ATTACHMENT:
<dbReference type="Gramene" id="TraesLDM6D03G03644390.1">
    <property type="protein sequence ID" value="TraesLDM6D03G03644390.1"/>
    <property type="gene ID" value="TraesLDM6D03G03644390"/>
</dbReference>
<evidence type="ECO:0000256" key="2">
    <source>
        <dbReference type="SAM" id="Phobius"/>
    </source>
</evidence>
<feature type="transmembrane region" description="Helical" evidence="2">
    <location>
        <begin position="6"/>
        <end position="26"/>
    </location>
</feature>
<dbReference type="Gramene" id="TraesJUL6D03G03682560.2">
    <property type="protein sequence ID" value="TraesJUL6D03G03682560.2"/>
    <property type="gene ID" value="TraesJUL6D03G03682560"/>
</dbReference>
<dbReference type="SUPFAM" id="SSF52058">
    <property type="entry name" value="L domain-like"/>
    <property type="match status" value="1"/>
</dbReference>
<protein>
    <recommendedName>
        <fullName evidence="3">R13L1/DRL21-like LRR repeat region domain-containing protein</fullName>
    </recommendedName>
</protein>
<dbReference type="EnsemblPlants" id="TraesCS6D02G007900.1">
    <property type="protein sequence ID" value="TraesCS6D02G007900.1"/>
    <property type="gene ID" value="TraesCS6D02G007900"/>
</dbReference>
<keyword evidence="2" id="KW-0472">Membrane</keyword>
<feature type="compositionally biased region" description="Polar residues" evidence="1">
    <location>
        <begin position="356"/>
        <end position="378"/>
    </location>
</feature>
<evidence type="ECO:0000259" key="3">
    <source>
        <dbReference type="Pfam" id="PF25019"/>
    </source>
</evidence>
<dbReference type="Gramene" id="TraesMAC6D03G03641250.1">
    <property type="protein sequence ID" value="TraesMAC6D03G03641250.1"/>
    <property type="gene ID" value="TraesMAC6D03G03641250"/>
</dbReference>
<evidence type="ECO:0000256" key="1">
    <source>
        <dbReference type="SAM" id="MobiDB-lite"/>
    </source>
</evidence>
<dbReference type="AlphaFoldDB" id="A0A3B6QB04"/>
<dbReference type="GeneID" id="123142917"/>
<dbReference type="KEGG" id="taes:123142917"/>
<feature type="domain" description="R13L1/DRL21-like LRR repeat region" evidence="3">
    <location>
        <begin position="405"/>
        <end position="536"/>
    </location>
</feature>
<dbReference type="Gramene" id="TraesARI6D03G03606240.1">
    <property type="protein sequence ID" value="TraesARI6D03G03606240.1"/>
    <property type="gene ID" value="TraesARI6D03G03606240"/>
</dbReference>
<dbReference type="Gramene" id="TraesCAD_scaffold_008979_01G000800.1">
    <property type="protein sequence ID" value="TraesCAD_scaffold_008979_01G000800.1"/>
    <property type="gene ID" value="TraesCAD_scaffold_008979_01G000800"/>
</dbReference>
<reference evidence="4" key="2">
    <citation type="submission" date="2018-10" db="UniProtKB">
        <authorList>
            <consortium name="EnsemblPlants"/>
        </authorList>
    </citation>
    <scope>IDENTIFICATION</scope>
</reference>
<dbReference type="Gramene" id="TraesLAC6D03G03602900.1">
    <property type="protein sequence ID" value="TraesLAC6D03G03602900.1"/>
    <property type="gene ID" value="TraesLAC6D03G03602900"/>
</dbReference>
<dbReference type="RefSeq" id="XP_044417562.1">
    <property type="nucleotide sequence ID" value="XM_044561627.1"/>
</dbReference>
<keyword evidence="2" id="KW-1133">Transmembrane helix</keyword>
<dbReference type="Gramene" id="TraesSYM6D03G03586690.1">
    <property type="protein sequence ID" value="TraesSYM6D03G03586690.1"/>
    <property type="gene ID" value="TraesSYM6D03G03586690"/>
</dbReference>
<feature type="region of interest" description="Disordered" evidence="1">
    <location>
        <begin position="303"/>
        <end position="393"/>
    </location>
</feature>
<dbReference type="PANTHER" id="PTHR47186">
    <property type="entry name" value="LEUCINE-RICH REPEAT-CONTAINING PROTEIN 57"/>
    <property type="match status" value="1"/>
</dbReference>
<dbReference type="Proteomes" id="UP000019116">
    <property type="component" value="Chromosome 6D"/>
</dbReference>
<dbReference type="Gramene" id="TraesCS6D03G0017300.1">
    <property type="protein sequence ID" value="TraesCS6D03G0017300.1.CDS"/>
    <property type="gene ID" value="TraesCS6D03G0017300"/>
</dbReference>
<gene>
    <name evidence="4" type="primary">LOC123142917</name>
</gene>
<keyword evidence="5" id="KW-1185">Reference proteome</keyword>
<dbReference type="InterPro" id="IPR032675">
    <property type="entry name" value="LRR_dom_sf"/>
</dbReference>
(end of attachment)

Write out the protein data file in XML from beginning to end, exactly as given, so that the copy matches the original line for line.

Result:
<dbReference type="Gramene" id="TraesLDM6D03G03644390.1">
    <property type="protein sequence ID" value="TraesLDM6D03G03644390.1"/>
    <property type="gene ID" value="TraesLDM6D03G03644390"/>
</dbReference>
<evidence type="ECO:0000256" key="2">
    <source>
        <dbReference type="SAM" id="Phobius"/>
    </source>
</evidence>
<feature type="transmembrane region" description="Helical" evidence="2">
    <location>
        <begin position="6"/>
        <end position="26"/>
    </location>
</feature>
<dbReference type="Gramene" id="TraesJUL6D03G03682560.2">
    <property type="protein sequence ID" value="TraesJUL6D03G03682560.2"/>
    <property type="gene ID" value="TraesJUL6D03G03682560"/>
</dbReference>
<dbReference type="SUPFAM" id="SSF52058">
    <property type="entry name" value="L domain-like"/>
    <property type="match status" value="1"/>
</dbReference>
<protein>
    <recommendedName>
        <fullName evidence="3">R13L1/DRL21-like LRR repeat region domain-containing protein</fullName>
    </recommendedName>
</protein>
<dbReference type="EnsemblPlants" id="TraesCS6D02G007900.1">
    <property type="protein sequence ID" value="TraesCS6D02G007900.1"/>
    <property type="gene ID" value="TraesCS6D02G007900"/>
</dbReference>
<keyword evidence="2" id="KW-0472">Membrane</keyword>
<feature type="compositionally biased region" description="Polar residues" evidence="1">
    <location>
        <begin position="356"/>
        <end position="378"/>
    </location>
</feature>
<evidence type="ECO:0000259" key="3">
    <source>
        <dbReference type="Pfam" id="PF25019"/>
    </source>
</evidence>
<dbReference type="Gramene" id="TraesMAC6D03G03641250.1">
    <property type="protein sequence ID" value="TraesMAC6D03G03641250.1"/>
    <property type="gene ID" value="TraesMAC6D03G03641250"/>
</dbReference>
<evidence type="ECO:0000256" key="1">
    <source>
        <dbReference type="SAM" id="MobiDB-lite"/>
    </source>
</evidence>
<dbReference type="AlphaFoldDB" id="A0A3B6QB04"/>
<dbReference type="GeneID" id="123142917"/>
<dbReference type="KEGG" id="taes:123142917"/>
<feature type="domain" description="R13L1/DRL21-like LRR repeat region" evidence="3">
    <location>
        <begin position="405"/>
        <end position="536"/>
    </location>
</feature>
<dbReference type="Gramene" id="TraesARI6D03G03606240.1">
    <property type="protein sequence ID" value="TraesARI6D03G03606240.1"/>
    <property type="gene ID" value="TraesARI6D03G03606240"/>
</dbReference>
<dbReference type="Gramene" id="TraesCAD_scaffold_008979_01G000800.1">
    <property type="protein sequence ID" value="TraesCAD_scaffold_008979_01G000800.1"/>
    <property type="gene ID" value="TraesCAD_scaffold_008979_01G000800"/>
</dbReference>
<reference evidence="4" key="2">
    <citation type="submission" date="2018-10" db="UniProtKB">
        <authorList>
            <consortium name="EnsemblPlants"/>
        </authorList>
    </citation>
    <scope>IDENTIFICATION</scope>
</reference>
<dbReference type="Gramene" id="TraesLAC6D03G03602900.1">
    <property type="protein sequence ID" value="TraesLAC6D03G03602900.1"/>
    <property type="gene ID" value="TraesLAC6D03G03602900"/>
</dbReference>
<dbReference type="RefSeq" id="XP_044417562.1">
    <property type="nucleotide sequence ID" value="XM_044561627.1"/>
</dbReference>
<keyword evidence="2" id="KW-1133">Transmembrane helix</keyword>
<dbReference type="Gramene" id="TraesSYM6D03G03586690.1">
    <property type="protein sequence ID" value="TraesSYM6D03G03586690.1"/>
    <property type="gene ID" value="TraesSYM6D03G03586690"/>
</dbReference>
<feature type="region of interest" description="Disordered" evidence="1">
    <location>
        <begin position="303"/>
        <end position="393"/>
    </location>
</feature>
<dbReference type="PANTHER" id="PTHR47186">
    <property type="entry name" value="LEUCINE-RICH REPEAT-CONTAINING PROTEIN 57"/>
    <property type="match status" value="1"/>
</dbReference>
<dbReference type="Proteomes" id="UP000019116">
    <property type="component" value="Chromosome 6D"/>
</dbReference>
<dbReference type="Gramene" id="TraesCS6D03G0017300.1">
    <property type="protein sequence ID" value="TraesCS6D03G0017300.1.CDS"/>
    <property type="gene ID" value="TraesCS6D03G0017300"/>
</dbReference>
<gene>
    <name evidence="4" type="primary">LOC123142917</name>
</gene>
<keyword evidence="5" id="KW-1185">Reference proteome</keyword>
<dbReference type="InterPro" id="IPR032675">
    <property type="entry name" value="LRR_dom_sf"/>
</dbReference>